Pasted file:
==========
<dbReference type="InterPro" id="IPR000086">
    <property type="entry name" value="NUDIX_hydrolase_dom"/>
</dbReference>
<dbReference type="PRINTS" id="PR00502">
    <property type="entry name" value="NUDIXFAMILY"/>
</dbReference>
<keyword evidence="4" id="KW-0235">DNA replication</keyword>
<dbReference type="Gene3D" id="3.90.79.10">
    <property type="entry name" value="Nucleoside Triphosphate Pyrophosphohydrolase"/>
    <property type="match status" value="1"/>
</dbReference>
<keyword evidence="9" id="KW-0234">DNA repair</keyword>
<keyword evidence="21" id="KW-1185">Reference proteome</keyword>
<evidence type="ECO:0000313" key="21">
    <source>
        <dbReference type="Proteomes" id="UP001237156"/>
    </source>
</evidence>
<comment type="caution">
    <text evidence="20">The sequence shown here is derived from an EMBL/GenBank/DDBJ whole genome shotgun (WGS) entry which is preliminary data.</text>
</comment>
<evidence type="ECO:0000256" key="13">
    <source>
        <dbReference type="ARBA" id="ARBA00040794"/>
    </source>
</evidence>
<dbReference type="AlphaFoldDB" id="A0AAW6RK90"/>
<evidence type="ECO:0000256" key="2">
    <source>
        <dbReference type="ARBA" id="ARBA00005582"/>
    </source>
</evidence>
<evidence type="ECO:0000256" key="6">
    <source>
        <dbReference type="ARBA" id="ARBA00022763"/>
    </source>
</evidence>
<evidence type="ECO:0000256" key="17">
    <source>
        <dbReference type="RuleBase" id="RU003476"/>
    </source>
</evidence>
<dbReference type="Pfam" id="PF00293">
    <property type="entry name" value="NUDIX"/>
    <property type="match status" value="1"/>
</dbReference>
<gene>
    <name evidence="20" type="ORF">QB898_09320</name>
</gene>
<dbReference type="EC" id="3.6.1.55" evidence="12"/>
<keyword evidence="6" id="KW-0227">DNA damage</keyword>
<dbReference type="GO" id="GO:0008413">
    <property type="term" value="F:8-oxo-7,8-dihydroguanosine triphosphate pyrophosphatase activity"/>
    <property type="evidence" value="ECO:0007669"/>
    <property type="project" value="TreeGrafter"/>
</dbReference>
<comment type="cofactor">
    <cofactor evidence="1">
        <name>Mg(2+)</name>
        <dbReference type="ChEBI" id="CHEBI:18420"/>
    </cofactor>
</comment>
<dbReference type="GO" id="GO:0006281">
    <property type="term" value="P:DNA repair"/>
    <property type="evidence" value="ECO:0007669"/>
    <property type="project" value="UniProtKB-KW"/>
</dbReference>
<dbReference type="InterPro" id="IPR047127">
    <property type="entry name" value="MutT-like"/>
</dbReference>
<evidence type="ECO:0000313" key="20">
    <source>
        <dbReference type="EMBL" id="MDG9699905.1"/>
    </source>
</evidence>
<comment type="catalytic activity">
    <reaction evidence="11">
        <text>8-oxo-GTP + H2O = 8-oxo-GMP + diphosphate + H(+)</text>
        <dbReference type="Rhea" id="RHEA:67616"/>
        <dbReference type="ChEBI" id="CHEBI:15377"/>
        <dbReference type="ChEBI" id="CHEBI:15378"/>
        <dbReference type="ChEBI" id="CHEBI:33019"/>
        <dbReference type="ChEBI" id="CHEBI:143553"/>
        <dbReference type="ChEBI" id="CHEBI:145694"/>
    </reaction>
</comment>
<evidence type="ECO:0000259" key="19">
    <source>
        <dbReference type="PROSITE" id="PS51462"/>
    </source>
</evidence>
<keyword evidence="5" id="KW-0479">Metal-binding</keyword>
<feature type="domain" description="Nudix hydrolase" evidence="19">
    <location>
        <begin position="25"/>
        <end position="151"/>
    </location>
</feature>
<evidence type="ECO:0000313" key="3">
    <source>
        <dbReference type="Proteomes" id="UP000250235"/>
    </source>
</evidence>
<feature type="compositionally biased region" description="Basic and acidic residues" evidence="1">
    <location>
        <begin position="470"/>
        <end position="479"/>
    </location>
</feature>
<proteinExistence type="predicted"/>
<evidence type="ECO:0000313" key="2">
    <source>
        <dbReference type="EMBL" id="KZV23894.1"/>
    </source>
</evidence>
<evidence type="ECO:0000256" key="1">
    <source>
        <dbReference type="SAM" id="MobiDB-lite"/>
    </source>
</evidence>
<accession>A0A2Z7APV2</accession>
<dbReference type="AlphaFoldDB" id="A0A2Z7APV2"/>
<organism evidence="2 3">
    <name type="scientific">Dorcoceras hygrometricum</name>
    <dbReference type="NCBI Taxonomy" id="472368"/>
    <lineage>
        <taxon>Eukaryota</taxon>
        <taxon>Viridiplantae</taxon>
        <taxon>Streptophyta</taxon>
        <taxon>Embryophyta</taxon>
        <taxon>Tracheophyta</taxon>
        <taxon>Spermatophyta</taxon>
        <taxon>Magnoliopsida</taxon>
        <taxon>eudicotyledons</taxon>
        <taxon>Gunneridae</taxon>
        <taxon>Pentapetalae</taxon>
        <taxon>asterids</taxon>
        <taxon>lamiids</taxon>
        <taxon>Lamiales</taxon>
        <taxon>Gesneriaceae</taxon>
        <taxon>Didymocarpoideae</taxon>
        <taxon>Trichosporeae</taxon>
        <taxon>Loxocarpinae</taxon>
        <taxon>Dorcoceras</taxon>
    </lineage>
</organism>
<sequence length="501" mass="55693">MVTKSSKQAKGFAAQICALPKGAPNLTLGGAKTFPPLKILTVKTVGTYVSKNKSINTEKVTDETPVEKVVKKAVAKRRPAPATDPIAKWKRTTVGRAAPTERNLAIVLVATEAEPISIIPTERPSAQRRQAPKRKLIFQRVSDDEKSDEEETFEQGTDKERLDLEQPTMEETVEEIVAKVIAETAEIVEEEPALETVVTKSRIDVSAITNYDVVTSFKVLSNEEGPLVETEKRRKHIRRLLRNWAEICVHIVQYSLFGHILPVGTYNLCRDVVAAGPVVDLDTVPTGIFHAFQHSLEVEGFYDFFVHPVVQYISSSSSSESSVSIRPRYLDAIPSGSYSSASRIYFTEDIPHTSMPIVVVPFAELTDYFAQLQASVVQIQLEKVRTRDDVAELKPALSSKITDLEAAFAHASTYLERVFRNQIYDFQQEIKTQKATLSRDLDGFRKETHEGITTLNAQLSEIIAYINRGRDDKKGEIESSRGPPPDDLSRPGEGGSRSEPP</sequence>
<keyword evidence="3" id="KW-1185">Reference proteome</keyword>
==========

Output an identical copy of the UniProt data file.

<dbReference type="InterPro" id="IPR000086">
    <property type="entry name" value="NUDIX_hydrolase_dom"/>
</dbReference>
<dbReference type="PRINTS" id="PR00502">
    <property type="entry name" value="NUDIXFAMILY"/>
</dbReference>
<keyword evidence="4" id="KW-0235">DNA replication</keyword>
<dbReference type="Gene3D" id="3.90.79.10">
    <property type="entry name" value="Nucleoside Triphosphate Pyrophosphohydrolase"/>
    <property type="match status" value="1"/>
</dbReference>
<keyword evidence="9" id="KW-0234">DNA repair</keyword>
<keyword evidence="21" id="KW-1185">Reference proteome</keyword>
<evidence type="ECO:0000313" key="21">
    <source>
        <dbReference type="Proteomes" id="UP001237156"/>
    </source>
</evidence>
<comment type="caution">
    <text evidence="20">The sequence shown here is derived from an EMBL/GenBank/DDBJ whole genome shotgun (WGS) entry which is preliminary data.</text>
</comment>
<evidence type="ECO:0000256" key="13">
    <source>
        <dbReference type="ARBA" id="ARBA00040794"/>
    </source>
</evidence>
<dbReference type="AlphaFoldDB" id="A0AAW6RK90"/>
<evidence type="ECO:0000256" key="2">
    <source>
        <dbReference type="ARBA" id="ARBA00005582"/>
    </source>
</evidence>
<evidence type="ECO:0000256" key="6">
    <source>
        <dbReference type="ARBA" id="ARBA00022763"/>
    </source>
</evidence>
<evidence type="ECO:0000256" key="17">
    <source>
        <dbReference type="RuleBase" id="RU003476"/>
    </source>
</evidence>
<dbReference type="Pfam" id="PF00293">
    <property type="entry name" value="NUDIX"/>
    <property type="match status" value="1"/>
</dbReference>
<gene>
    <name evidence="20" type="ORF">QB898_09320</name>
</gene>
<dbReference type="EC" id="3.6.1.55" evidence="12"/>
<keyword evidence="6" id="KW-0227">DNA damage</keyword>
<dbReference type="GO" id="GO:0008413">
    <property type="term" value="F:8-oxo-7,8-dihydroguanosine triphosphate pyrophosphatase activity"/>
    <property type="evidence" value="ECO:0007669"/>
    <property type="project" value="TreeGrafter"/>
</dbReference>
<comment type="cofactor">
    <cofactor evidence="1">
        <name>Mg(2+)</name>
        <dbReference type="ChEBI" id="CHEBI:18420"/>
    </cofactor>
</comment>
<dbReference type="GO" id="GO:0006281">
    <property type="term" value="P:DNA repair"/>
    <property type="evidence" value="ECO:0007669"/>
    <property type="project" value="UniProtKB-KW"/>
</dbReference>
<dbReference type="InterPro" id="IPR047127">
    <property type="entry name" value="MutT-like"/>
</dbReference>
<evidence type="ECO:0000313" key="20">
    <source>
        <dbReference type="EMBL" id="MDG9699905.1"/>
    </source>
</evidence>
<comment type="catalytic activity">
    <reaction evidence="11">
        <text>8-oxo-GTP + H2O = 8-oxo-GMP + diphosphate + H(+)</text>
        <dbReference type="Rhea" id="RHEA:67616"/>
        <dbReference type="ChEBI" id="CHEBI:15377"/>
        <dbReference type="ChEBI" id="CHEBI:15378"/>
        <dbReference type="ChEBI" id="CHEBI:33019"/>
        <dbReference type="ChEBI" id="CHEBI:143553"/>
        <dbReference type="ChEBI" id="CHEBI:145694"/>
    </reaction>
</comment>
<evidence type="ECO:0000259" key="19">
    <source>
        <dbReference type="PROSITE" id="PS51462"/>
    </source>
</evidence>
<keyword evidence="5" id="KW-0479">Metal-binding</keyword>
<feature type="domain" description="Nudix hydrolase" evidence="19">
    <location>
        <begin position="25"/>
        <end position="151"/>
    </location>
</feature>
<evidence type="ECO:0000313" key="3">
    <source>
        <dbReference type="Proteomes" id="UP000250235"/>
    </source>
</evidence>
<feature type="compositionally biased region" description="Basic and acidic residues" evidence="1">
    <location>
        <begin position="470"/>
        <end position="479"/>
    </location>
</feature>
<proteinExistence type="predicted"/>
<evidence type="ECO:0000313" key="2">
    <source>
        <dbReference type="EMBL" id="KZV23894.1"/>
    </source>
</evidence>
<evidence type="ECO:0000256" key="1">
    <source>
        <dbReference type="SAM" id="MobiDB-lite"/>
    </source>
</evidence>
<accession>A0A2Z7APV2</accession>
<dbReference type="AlphaFoldDB" id="A0A2Z7APV2"/>
<organism evidence="2 3">
    <name type="scientific">Dorcoceras hygrometricum</name>
    <dbReference type="NCBI Taxonomy" id="472368"/>
    <lineage>
        <taxon>Eukaryota</taxon>
        <taxon>Viridiplantae</taxon>
        <taxon>Streptophyta</taxon>
        <taxon>Embryophyta</taxon>
        <taxon>Tracheophyta</taxon>
        <taxon>Spermatophyta</taxon>
        <taxon>Magnoliopsida</taxon>
        <taxon>eudicotyledons</taxon>
        <taxon>Gunneridae</taxon>
        <taxon>Pentapetalae</taxon>
        <taxon>asterids</taxon>
        <taxon>lamiids</taxon>
        <taxon>Lamiales</taxon>
        <taxon>Gesneriaceae</taxon>
        <taxon>Didymocarpoideae</taxon>
        <taxon>Trichosporeae</taxon>
        <taxon>Loxocarpinae</taxon>
        <taxon>Dorcoceras</taxon>
    </lineage>
</organism>
<sequence length="501" mass="55693">MVTKSSKQAKGFAAQICALPKGAPNLTLGGAKTFPPLKILTVKTVGTYVSKNKSINTEKVTDETPVEKVVKKAVAKRRPAPATDPIAKWKRTTVGRAAPTERNLAIVLVATEAEPISIIPTERPSAQRRQAPKRKLIFQRVSDDEKSDEEETFEQGTDKERLDLEQPTMEETVEEIVAKVIAETAEIVEEEPALETVVTKSRIDVSAITNYDVVTSFKVLSNEEGPLVETEKRRKHIRRLLRNWAEICVHIVQYSLFGHILPVGTYNLCRDVVAAGPVVDLDTVPTGIFHAFQHSLEVEGFYDFFVHPVVQYISSSSSSESSVSIRPRYLDAIPSGSYSSASRIYFTEDIPHTSMPIVVVPFAELTDYFAQLQASVVQIQLEKVRTRDDVAELKPALSSKITDLEAAFAHASTYLERVFRNQIYDFQQEIKTQKATLSRDLDGFRKETHEGITTLNAQLSEIIAYINRGRDDKKGEIESSRGPPPDDLSRPGEGGSRSEPP</sequence>
<keyword evidence="3" id="KW-1185">Reference proteome</keyword>